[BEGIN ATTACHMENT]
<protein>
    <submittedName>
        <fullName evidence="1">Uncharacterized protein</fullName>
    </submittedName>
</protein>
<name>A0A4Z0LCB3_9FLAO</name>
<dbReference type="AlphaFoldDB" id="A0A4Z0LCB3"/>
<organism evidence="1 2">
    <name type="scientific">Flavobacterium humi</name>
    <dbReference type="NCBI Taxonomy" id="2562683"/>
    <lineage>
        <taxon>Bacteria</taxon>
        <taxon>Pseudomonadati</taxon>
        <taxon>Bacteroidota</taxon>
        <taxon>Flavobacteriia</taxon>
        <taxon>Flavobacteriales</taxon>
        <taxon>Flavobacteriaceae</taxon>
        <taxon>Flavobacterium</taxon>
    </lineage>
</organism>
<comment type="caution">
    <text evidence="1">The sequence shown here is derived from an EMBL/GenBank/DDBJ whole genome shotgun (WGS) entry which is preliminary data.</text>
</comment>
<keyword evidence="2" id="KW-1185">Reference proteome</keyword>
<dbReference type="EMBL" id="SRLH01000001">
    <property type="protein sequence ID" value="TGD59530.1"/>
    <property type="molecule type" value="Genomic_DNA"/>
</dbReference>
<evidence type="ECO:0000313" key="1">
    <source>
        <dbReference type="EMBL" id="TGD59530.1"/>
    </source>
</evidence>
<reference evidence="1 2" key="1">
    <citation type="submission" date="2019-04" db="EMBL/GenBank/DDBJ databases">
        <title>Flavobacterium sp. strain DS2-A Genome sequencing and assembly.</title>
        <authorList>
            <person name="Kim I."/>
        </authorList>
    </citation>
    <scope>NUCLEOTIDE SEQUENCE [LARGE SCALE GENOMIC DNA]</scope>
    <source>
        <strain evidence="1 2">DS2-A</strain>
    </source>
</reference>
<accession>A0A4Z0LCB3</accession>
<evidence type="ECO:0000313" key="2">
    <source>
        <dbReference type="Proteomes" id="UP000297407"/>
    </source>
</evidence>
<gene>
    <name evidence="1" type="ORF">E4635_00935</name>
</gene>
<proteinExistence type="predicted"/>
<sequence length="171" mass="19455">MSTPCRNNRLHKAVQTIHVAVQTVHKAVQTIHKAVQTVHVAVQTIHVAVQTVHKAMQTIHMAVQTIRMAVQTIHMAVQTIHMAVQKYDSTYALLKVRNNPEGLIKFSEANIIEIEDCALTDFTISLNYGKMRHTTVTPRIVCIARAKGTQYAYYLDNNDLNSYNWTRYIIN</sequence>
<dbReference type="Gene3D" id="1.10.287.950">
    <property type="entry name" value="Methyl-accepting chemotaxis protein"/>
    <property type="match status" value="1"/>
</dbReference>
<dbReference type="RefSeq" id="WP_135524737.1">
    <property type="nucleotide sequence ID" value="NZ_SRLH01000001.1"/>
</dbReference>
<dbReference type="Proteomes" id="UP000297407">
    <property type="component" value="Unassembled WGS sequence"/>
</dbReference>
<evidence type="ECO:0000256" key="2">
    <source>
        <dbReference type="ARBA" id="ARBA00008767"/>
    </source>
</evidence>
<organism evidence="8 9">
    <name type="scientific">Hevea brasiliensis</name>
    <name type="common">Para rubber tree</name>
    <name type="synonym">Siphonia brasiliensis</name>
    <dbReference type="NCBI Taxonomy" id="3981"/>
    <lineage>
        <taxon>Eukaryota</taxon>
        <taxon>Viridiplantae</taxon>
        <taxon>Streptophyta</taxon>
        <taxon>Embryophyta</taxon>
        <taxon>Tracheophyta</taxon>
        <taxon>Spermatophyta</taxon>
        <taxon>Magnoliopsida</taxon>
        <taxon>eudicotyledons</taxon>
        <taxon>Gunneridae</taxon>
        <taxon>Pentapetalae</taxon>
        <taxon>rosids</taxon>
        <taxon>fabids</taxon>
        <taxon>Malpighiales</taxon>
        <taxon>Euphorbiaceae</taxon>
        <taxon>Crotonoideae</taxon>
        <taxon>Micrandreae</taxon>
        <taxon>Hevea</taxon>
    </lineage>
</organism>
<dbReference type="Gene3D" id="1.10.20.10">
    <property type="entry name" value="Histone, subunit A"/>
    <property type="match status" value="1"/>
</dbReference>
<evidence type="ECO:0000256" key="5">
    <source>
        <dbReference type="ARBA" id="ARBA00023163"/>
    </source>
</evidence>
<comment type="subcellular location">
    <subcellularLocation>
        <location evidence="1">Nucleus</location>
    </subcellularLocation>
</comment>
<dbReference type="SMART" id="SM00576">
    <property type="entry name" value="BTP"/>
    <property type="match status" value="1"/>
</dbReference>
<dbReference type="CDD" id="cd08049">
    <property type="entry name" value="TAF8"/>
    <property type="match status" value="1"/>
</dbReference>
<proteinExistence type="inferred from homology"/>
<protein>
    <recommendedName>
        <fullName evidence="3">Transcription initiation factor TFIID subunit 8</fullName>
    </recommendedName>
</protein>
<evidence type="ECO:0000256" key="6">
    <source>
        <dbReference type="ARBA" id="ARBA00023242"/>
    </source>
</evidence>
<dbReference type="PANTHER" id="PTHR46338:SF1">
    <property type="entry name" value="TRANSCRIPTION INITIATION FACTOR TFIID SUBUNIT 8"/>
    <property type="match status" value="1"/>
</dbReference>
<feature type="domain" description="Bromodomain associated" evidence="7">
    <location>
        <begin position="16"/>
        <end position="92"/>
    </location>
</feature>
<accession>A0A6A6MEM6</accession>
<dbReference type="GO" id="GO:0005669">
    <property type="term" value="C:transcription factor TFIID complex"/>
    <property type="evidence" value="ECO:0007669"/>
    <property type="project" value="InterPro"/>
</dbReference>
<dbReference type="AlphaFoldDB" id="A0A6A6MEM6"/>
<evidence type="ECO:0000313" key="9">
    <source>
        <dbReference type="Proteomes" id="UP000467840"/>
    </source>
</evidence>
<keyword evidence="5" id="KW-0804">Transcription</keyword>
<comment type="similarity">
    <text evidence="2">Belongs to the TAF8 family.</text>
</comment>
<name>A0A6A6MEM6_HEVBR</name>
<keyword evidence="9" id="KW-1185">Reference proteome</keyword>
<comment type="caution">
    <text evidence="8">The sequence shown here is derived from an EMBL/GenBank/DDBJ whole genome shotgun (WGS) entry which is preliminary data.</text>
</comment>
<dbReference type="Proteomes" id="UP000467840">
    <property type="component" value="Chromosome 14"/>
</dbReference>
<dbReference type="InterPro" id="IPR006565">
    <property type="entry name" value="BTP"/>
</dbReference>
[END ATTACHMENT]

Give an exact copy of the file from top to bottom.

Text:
<protein>
    <submittedName>
        <fullName evidence="1">Uncharacterized protein</fullName>
    </submittedName>
</protein>
<name>A0A4Z0LCB3_9FLAO</name>
<dbReference type="AlphaFoldDB" id="A0A4Z0LCB3"/>
<organism evidence="1 2">
    <name type="scientific">Flavobacterium humi</name>
    <dbReference type="NCBI Taxonomy" id="2562683"/>
    <lineage>
        <taxon>Bacteria</taxon>
        <taxon>Pseudomonadati</taxon>
        <taxon>Bacteroidota</taxon>
        <taxon>Flavobacteriia</taxon>
        <taxon>Flavobacteriales</taxon>
        <taxon>Flavobacteriaceae</taxon>
        <taxon>Flavobacterium</taxon>
    </lineage>
</organism>
<comment type="caution">
    <text evidence="1">The sequence shown here is derived from an EMBL/GenBank/DDBJ whole genome shotgun (WGS) entry which is preliminary data.</text>
</comment>
<keyword evidence="2" id="KW-1185">Reference proteome</keyword>
<dbReference type="EMBL" id="SRLH01000001">
    <property type="protein sequence ID" value="TGD59530.1"/>
    <property type="molecule type" value="Genomic_DNA"/>
</dbReference>
<evidence type="ECO:0000313" key="1">
    <source>
        <dbReference type="EMBL" id="TGD59530.1"/>
    </source>
</evidence>
<reference evidence="1 2" key="1">
    <citation type="submission" date="2019-04" db="EMBL/GenBank/DDBJ databases">
        <title>Flavobacterium sp. strain DS2-A Genome sequencing and assembly.</title>
        <authorList>
            <person name="Kim I."/>
        </authorList>
    </citation>
    <scope>NUCLEOTIDE SEQUENCE [LARGE SCALE GENOMIC DNA]</scope>
    <source>
        <strain evidence="1 2">DS2-A</strain>
    </source>
</reference>
<accession>A0A4Z0LCB3</accession>
<evidence type="ECO:0000313" key="2">
    <source>
        <dbReference type="Proteomes" id="UP000297407"/>
    </source>
</evidence>
<gene>
    <name evidence="1" type="ORF">E4635_00935</name>
</gene>
<proteinExistence type="predicted"/>
<sequence length="171" mass="19455">MSTPCRNNRLHKAVQTIHVAVQTVHKAVQTIHKAVQTVHVAVQTIHVAVQTVHKAMQTIHMAVQTIRMAVQTIHMAVQTIHMAVQKYDSTYALLKVRNNPEGLIKFSEANIIEIEDCALTDFTISLNYGKMRHTTVTPRIVCIARAKGTQYAYYLDNNDLNSYNWTRYIIN</sequence>
<dbReference type="Gene3D" id="1.10.287.950">
    <property type="entry name" value="Methyl-accepting chemotaxis protein"/>
    <property type="match status" value="1"/>
</dbReference>
<dbReference type="RefSeq" id="WP_135524737.1">
    <property type="nucleotide sequence ID" value="NZ_SRLH01000001.1"/>
</dbReference>
<dbReference type="Proteomes" id="UP000297407">
    <property type="component" value="Unassembled WGS sequence"/>
</dbReference>
<evidence type="ECO:0000256" key="2">
    <source>
        <dbReference type="ARBA" id="ARBA00008767"/>
    </source>
</evidence>
<organism evidence="8 9">
    <name type="scientific">Hevea brasiliensis</name>
    <name type="common">Para rubber tree</name>
    <name type="synonym">Siphonia brasiliensis</name>
    <dbReference type="NCBI Taxonomy" id="3981"/>
    <lineage>
        <taxon>Eukaryota</taxon>
        <taxon>Viridiplantae</taxon>
        <taxon>Streptophyta</taxon>
        <taxon>Embryophyta</taxon>
        <taxon>Tracheophyta</taxon>
        <taxon>Spermatophyta</taxon>
        <taxon>Magnoliopsida</taxon>
        <taxon>eudicotyledons</taxon>
        <taxon>Gunneridae</taxon>
        <taxon>Pentapetalae</taxon>
        <taxon>rosids</taxon>
        <taxon>fabids</taxon>
        <taxon>Malpighiales</taxon>
        <taxon>Euphorbiaceae</taxon>
        <taxon>Crotonoideae</taxon>
        <taxon>Micrandreae</taxon>
        <taxon>Hevea</taxon>
    </lineage>
</organism>
<dbReference type="Gene3D" id="1.10.20.10">
    <property type="entry name" value="Histone, subunit A"/>
    <property type="match status" value="1"/>
</dbReference>
<evidence type="ECO:0000256" key="5">
    <source>
        <dbReference type="ARBA" id="ARBA00023163"/>
    </source>
</evidence>
<comment type="subcellular location">
    <subcellularLocation>
        <location evidence="1">Nucleus</location>
    </subcellularLocation>
</comment>
<dbReference type="SMART" id="SM00576">
    <property type="entry name" value="BTP"/>
    <property type="match status" value="1"/>
</dbReference>
<dbReference type="CDD" id="cd08049">
    <property type="entry name" value="TAF8"/>
    <property type="match status" value="1"/>
</dbReference>
<proteinExistence type="inferred from homology"/>
<protein>
    <recommendedName>
        <fullName evidence="3">Transcription initiation factor TFIID subunit 8</fullName>
    </recommendedName>
</protein>
<evidence type="ECO:0000256" key="6">
    <source>
        <dbReference type="ARBA" id="ARBA00023242"/>
    </source>
</evidence>
<dbReference type="PANTHER" id="PTHR46338:SF1">
    <property type="entry name" value="TRANSCRIPTION INITIATION FACTOR TFIID SUBUNIT 8"/>
    <property type="match status" value="1"/>
</dbReference>
<feature type="domain" description="Bromodomain associated" evidence="7">
    <location>
        <begin position="16"/>
        <end position="92"/>
    </location>
</feature>
<accession>A0A6A6MEM6</accession>
<dbReference type="GO" id="GO:0005669">
    <property type="term" value="C:transcription factor TFIID complex"/>
    <property type="evidence" value="ECO:0007669"/>
    <property type="project" value="InterPro"/>
</dbReference>
<dbReference type="AlphaFoldDB" id="A0A6A6MEM6"/>
<evidence type="ECO:0000313" key="9">
    <source>
        <dbReference type="Proteomes" id="UP000467840"/>
    </source>
</evidence>
<keyword evidence="5" id="KW-0804">Transcription</keyword>
<comment type="similarity">
    <text evidence="2">Belongs to the TAF8 family.</text>
</comment>
<name>A0A6A6MEM6_HEVBR</name>
<keyword evidence="9" id="KW-1185">Reference proteome</keyword>
<comment type="caution">
    <text evidence="8">The sequence shown here is derived from an EMBL/GenBank/DDBJ whole genome shotgun (WGS) entry which is preliminary data.</text>
</comment>
<dbReference type="Proteomes" id="UP000467840">
    <property type="component" value="Chromosome 14"/>
</dbReference>
<dbReference type="InterPro" id="IPR006565">
    <property type="entry name" value="BTP"/>
</dbReference>